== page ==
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Divorce: Claiming Interim Maintenance and a Contribution to Legal Costs

Even if your marriage is collapsing around you, you might be afraid to sue for divorce because you have no money to survive on, plus you know that a hotly contested divorce might take years to finalise while your breadwinner spouse fights you tooth and nail every step of the way.

How will you support yourself and your children until the case is finalised? How will you pay your lawyer to run the case for you? Must you wait for the end of the case before you see a cent?

The answer luckily is “no” in that you have a relatively quick and simple remedy in the form of asking the court for “interim relief” in respect of –

  • An order that your spouse pay you –
    • Maintenance (for children and/or for yourself) pending finalisation of the divorce,
    • A contribution towards your costs in the divorce proceedings,
  • Interim care of, and contact with, your children (if there is any dispute over this aspect).

You may well hear this form of relief referred to in High Court divorces as a “Rule 43 application” (or, if your divorce is in the Regional Court, as a “Rule 58 application”), whilst the technical term for the maintenance is “maintenance pendente lite” (“maintenance pending the litigation”).

At this stage the Court isn’t interested in recriminations, or blame-finding, or the itemised details of your and your spouses’ financial positions. Those enquiries come later, during the actual divorce litigation. At this stage all it wants to know is how much you need, and how much your spouse can afford to pay.

A recent High Court judgment illustrates…

A “coy about his wealth” spouse ordered to pay up – now
  • The warring spouses here are a senior banking executive and his wife, who qualified as a teacher but gave up that career to become a homemaker and mother to the couple’s two children.
  • She asked the High Court for interim maintenance for herself and the children, and for a contribution to her legal costs.
  • In assessing these requests the Court laid out some of the general principles involved –
    • Unless the care and residence of children is involved the issues are straightforward, relating to “the applicant’s reasonable needs, and the respondent’s ability to meet those needs. The applicant’s entitlement to maintenance must be assessed having regard to the standard of living enjoyed by the parties during the marriage.” This should be “a simple and straightforward calculation of needs and means”. (Emphasis supplied).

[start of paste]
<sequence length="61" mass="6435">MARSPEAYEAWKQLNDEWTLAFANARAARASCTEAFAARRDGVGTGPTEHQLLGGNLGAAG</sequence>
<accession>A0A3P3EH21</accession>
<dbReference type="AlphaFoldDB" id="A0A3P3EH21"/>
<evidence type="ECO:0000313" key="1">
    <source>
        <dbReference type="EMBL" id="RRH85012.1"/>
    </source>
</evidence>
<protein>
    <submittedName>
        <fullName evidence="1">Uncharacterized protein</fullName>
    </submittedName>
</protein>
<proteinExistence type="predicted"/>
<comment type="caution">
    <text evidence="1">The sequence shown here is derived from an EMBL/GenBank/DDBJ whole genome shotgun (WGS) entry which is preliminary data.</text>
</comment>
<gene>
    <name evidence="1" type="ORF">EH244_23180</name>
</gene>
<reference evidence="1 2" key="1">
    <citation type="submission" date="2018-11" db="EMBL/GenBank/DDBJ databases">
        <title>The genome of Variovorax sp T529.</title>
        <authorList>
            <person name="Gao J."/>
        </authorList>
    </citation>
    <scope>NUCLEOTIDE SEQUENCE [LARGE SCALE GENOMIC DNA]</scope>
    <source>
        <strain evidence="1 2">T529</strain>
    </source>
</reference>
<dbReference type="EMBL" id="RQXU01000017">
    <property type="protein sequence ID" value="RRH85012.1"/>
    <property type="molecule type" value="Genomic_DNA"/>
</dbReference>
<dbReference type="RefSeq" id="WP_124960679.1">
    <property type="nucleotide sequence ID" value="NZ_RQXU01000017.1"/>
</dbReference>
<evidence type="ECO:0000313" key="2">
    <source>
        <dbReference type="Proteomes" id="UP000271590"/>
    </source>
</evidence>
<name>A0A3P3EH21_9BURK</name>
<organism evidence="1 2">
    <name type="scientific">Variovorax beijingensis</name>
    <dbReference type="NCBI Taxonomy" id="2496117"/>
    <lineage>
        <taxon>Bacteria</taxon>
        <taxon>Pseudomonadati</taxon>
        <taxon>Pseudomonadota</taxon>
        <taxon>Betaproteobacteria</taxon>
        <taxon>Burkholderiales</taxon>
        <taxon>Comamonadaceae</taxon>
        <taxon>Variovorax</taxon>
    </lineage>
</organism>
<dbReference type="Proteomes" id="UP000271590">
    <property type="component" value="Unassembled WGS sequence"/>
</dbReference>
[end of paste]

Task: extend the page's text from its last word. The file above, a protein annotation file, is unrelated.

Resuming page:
• The aim is “to avoid substantial prejudice to either party pending divorce. It is not to provide a precise account of what is due to or from either party, according to the parties’ or the court’s sense of morality, propriety, the blameworthiness of the parties’ conduct during the marriage, or their habits of living after the separation.” The case should be cast in practical rather than moralistic terms, and the “emotional heat of a separation” should be kept out of it.
How much money could you be awarded?

Of course every case will be different, but where the parties have, as in this case, enjoyed a high standard of living, the figures can be substantial.

Here for example the Court’s awards were sizeable, commenting that the husband “is coy about his wealth, but there is little doubt that he has a substantial income” – just under R7m in the previous year – with “considerable resources” and an estimated net worth of just over R40 million. Moreover the couple had enjoyed “a very comfortable lifestyle” together.

The end result is that the husband must pay substantially what his wife asked for in the form of R1.6m immediately and thereafter R108k p.m. –

  • R88,701-69 p.m. for the wife and children’s interim maintenance, plus school fees, extra mural activity costs, medical aid and medical costs
  • Rental of up to R20,000-00 p.m., plus cost of utilities
  • R34 656.39 for house moving costs
  • R1,572,945-80 as a contribution towards the wife’s interim legal costs.

Disclaimer: The information provided herein should not be used or relied on as professional advice. No liability can be accepted for any errors or omissions nor for any loss or damage arising from reliance upon any information herein. Always contact your professional adviser for specific and detailed advice.